However, I was a little disturbed at some of the coverage immediately after her passing, which focused on the decades old drug problems that likely contributed to her contracting hepatitis C. This in turn led to her heroic but unending battle with various illnesses, including a kidney transplant. I read one piece that stated, "Another talent squandered, like Michael Jackson and Whitney Houston."

What? Squandered? Natalie Cole had cleaned up her act long ago, and never fell back on her old ways. She was upfront and honest about her abuse and how it came to so negatively affect her body.
No offense meant to Jackson or Houston, but they really did squander their talent and ruin their lives and careers. Natalie Cole vanquished her demons and nurtured her great gift. She paid the price for her addiction, but she also learned her lesson and learned to live with what she'd done to herself, with grace and dignity.

RIP, Natalie Cole. You went way too soon.
P.S. David Campbell, the well-known Australian entertainer, wrote movingly about Natalie, noting her career — reminding us of "Wild Women Do" and "Pink Cadillac" — but even more about her as a person, her approachability, graciousness, her "wonderful, generous spirit."
Aretha performing "You Make Me Feel Like A Natural Woman" at the Kennedy Center Honors telecast.
A LEGEND who is still with us, thankfully, is the one and only Aretha Franklin. And if you missed, in the glut of Christmas specials or personal holiday traveling or entertaining, Miss Franklin's performance of Carole King's "You Make Me Feel Like A Natural Woman" at the Kennedy Center Honors telecast, I order you to go to YouTube right now!

Not only was Aretha in blazing good voice, she came out onstage like the I-don't-give-a-damn diva she is. Holding a purse (Why? Why not? — The Queen of England is never without her purse!) and draped in a politically incorrect floor-length mink coat. She was every inch what we want a star to be. Then she sat down at the piano, began to play, and sing, and reminded us that before the likes of Alicia Keys and Lady Gaga, there was multi-tasking Aretha. And baby, when she got up and let that mink fall to the floor, whoa! (Miss Franklin is in the 6th decade of her fame. What star, today, 50 years from now, is going to give you the real deal, the real talent, the total commitment, passion and professionalism of Aretha? Sorry, nobody. Not even Adele.)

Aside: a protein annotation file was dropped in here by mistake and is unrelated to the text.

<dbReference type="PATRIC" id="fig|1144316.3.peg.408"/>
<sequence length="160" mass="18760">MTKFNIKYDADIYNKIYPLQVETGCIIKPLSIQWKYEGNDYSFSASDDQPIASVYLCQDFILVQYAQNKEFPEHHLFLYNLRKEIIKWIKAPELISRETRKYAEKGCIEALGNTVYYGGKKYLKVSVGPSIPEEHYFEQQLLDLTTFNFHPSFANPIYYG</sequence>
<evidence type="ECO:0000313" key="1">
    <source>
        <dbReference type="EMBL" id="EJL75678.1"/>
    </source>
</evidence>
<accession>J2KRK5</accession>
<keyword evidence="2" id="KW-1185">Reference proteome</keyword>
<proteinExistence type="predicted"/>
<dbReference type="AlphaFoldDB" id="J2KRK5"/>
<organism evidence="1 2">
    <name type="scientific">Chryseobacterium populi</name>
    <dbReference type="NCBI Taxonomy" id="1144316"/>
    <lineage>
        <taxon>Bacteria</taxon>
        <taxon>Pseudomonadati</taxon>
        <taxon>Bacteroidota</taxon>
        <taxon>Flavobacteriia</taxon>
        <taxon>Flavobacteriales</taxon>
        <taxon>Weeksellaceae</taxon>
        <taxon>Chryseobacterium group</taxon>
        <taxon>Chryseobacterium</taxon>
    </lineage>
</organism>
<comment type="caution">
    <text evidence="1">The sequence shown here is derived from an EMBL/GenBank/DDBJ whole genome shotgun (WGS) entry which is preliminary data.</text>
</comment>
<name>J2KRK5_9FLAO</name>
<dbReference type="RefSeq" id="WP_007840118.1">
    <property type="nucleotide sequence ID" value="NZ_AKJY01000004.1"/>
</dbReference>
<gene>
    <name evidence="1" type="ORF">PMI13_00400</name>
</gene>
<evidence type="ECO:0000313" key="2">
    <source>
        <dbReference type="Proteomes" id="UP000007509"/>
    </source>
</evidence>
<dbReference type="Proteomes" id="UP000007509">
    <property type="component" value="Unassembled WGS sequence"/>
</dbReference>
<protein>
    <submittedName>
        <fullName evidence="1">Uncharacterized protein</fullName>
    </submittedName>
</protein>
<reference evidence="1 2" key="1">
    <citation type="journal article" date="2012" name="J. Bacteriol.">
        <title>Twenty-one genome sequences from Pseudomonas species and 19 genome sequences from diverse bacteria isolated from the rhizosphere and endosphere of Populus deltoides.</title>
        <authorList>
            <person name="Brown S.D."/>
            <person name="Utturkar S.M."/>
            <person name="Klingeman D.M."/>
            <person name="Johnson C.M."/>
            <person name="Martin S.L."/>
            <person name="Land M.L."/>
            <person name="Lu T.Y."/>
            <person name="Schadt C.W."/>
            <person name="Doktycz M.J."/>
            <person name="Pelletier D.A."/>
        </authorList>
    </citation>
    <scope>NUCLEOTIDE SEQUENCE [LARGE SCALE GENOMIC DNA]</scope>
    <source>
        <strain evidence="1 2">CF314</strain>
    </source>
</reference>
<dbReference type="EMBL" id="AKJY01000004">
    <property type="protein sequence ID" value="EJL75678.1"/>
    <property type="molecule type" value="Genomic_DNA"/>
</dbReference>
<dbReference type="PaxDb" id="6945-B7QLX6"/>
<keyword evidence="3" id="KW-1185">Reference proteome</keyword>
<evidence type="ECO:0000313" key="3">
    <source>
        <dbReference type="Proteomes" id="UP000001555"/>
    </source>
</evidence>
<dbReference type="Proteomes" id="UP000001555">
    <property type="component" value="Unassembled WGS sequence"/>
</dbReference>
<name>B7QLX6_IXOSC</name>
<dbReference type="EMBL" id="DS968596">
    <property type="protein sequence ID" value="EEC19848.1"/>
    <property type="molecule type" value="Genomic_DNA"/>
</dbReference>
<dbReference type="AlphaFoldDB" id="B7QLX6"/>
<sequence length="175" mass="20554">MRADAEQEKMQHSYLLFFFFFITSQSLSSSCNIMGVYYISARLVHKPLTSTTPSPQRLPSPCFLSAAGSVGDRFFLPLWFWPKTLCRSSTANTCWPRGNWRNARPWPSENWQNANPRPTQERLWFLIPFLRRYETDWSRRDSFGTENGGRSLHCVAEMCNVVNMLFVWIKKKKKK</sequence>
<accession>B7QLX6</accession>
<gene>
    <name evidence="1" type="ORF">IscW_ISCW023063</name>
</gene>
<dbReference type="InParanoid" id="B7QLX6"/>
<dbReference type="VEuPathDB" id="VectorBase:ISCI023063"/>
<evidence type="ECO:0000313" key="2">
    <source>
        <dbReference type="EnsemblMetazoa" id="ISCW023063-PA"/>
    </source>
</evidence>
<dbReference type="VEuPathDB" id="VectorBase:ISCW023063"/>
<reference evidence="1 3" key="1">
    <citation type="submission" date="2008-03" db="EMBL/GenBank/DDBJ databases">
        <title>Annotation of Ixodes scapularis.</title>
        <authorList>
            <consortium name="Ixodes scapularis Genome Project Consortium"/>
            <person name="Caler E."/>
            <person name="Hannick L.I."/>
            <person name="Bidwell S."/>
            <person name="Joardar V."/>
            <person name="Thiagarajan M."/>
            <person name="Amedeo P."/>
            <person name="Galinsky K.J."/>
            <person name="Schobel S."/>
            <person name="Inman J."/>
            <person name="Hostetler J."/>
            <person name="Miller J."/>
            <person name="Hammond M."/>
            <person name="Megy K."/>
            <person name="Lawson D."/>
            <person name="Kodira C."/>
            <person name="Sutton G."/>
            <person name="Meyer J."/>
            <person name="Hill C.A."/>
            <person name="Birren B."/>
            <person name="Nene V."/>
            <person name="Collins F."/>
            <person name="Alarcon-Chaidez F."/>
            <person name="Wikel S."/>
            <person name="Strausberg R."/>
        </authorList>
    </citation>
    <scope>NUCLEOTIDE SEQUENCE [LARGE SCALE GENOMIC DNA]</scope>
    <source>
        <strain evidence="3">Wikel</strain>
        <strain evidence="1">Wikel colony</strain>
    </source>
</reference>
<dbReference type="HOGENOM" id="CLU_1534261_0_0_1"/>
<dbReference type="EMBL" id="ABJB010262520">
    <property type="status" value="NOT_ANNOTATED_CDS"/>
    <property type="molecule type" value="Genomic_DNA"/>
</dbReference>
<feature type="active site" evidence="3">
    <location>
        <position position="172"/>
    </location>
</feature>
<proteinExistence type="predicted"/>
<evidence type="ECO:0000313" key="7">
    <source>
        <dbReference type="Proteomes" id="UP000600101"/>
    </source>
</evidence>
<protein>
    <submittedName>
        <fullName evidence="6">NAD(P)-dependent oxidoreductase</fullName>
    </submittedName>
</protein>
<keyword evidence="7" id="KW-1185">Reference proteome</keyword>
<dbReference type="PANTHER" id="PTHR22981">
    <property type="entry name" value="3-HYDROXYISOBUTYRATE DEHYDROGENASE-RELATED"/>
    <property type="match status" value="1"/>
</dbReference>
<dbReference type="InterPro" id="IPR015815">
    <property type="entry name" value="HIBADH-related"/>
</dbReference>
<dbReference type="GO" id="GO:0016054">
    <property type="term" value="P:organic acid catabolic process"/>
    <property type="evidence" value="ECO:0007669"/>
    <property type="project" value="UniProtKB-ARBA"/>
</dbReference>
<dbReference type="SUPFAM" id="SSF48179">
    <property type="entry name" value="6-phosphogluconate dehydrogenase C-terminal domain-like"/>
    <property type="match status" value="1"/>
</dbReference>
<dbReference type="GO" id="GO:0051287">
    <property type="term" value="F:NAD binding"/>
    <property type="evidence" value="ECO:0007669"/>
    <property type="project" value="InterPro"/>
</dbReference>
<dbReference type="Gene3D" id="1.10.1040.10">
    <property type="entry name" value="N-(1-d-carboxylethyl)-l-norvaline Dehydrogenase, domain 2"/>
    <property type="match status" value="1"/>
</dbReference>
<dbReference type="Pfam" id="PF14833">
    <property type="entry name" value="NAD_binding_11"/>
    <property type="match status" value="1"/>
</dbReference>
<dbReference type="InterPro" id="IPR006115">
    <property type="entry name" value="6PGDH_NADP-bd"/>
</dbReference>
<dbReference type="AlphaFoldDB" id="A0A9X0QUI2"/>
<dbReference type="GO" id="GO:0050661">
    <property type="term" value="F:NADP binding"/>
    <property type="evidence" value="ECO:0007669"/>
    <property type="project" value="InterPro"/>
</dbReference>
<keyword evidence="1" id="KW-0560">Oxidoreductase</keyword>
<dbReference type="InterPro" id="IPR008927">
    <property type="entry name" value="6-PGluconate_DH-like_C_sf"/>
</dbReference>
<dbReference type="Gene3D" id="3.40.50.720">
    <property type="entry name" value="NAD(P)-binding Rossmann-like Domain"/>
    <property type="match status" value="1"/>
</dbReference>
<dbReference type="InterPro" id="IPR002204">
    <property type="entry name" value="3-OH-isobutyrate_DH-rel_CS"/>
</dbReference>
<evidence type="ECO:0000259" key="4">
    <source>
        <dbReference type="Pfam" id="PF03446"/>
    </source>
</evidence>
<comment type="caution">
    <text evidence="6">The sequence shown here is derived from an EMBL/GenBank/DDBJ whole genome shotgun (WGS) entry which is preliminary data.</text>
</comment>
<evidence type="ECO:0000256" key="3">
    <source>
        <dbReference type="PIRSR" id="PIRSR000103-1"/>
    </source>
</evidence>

The entire number, and everything about Aretha's presence was spine-tingling. Probably the best piece of entertainment/art I saw over the holidays.

Oh, about the purse. It was probably stuffed with cash. Aretha was famous back in the day for always insisting on being paid in cash when she could get away with it. (Yes, it was not a concert, but a tribute to composer Carol King, but why allow sentiment to cloud one's mind to the bottom line? Floor-length mink coats are expensive.)
I WENT to see "The Big Short" which is a jazzed up true life tale about the financial disaster of the mid-2000s. I wasn't especially attracted to the story, but I was intrigued by the incredible cast — Christian Bale, Ryan Gosling, Steve Carell, Brad Pitt, Marisa Tomei, Melissa Leo. I didn't end up liking it, despite the cast and some good performances — especially from Steve Carell. The subject matter simply didn't make sense to me.
But what actually made me crazy was the hair — the wigs — on all the male stars. Not only did they look like wigs, they were totally unnecessary. It's not like this story happened in the 1970s or '80s or even the '90s. Hairstyles haven't altered appreciably since 2005. I found this wildly distracting.

The director tried to make the tale as "user friendly" as possible, and I know it has received some great reviews — and the theater was packed! — but it just wasn't my cup of corrupt financial crisis.

The wigs, however, are hilarious.
Contact Liz Smith here.